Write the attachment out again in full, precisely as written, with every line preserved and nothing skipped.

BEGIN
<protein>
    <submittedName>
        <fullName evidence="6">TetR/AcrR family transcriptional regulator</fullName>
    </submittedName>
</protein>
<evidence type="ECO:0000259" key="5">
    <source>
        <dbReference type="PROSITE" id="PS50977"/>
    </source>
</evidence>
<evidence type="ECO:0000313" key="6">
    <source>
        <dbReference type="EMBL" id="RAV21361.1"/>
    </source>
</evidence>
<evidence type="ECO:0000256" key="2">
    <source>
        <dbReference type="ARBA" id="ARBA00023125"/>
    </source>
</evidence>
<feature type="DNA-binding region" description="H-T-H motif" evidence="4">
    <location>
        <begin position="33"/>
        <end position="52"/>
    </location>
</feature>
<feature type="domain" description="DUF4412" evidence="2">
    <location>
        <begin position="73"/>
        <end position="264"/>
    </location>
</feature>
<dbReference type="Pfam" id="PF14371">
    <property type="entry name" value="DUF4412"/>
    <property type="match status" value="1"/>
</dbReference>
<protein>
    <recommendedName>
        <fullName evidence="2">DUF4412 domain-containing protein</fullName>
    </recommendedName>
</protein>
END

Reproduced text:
<protein>
    <submittedName>
        <fullName evidence="6">TetR/AcrR family transcriptional regulator</fullName>
    </submittedName>
</protein>
<evidence type="ECO:0000259" key="5">
    <source>
        <dbReference type="PROSITE" id="PS50977"/>
    </source>
</evidence>
<evidence type="ECO:0000313" key="6">
    <source>
        <dbReference type="EMBL" id="RAV21361.1"/>
    </source>
</evidence>
<evidence type="ECO:0000256" key="2">
    <source>
        <dbReference type="ARBA" id="ARBA00023125"/>
    </source>
</evidence>
<feature type="DNA-binding region" description="H-T-H motif" evidence="4">
    <location>
        <begin position="33"/>
        <end position="52"/>
    </location>
</feature>
<feature type="domain" description="DUF4412" evidence="2">
    <location>
        <begin position="73"/>
        <end position="264"/>
    </location>
</feature>
<dbReference type="Pfam" id="PF14371">
    <property type="entry name" value="DUF4412"/>
    <property type="match status" value="1"/>
</dbReference>
<protein>
    <recommendedName>
        <fullName evidence="2">DUF4412 domain-containing protein</fullName>
    </recommendedName>
</protein>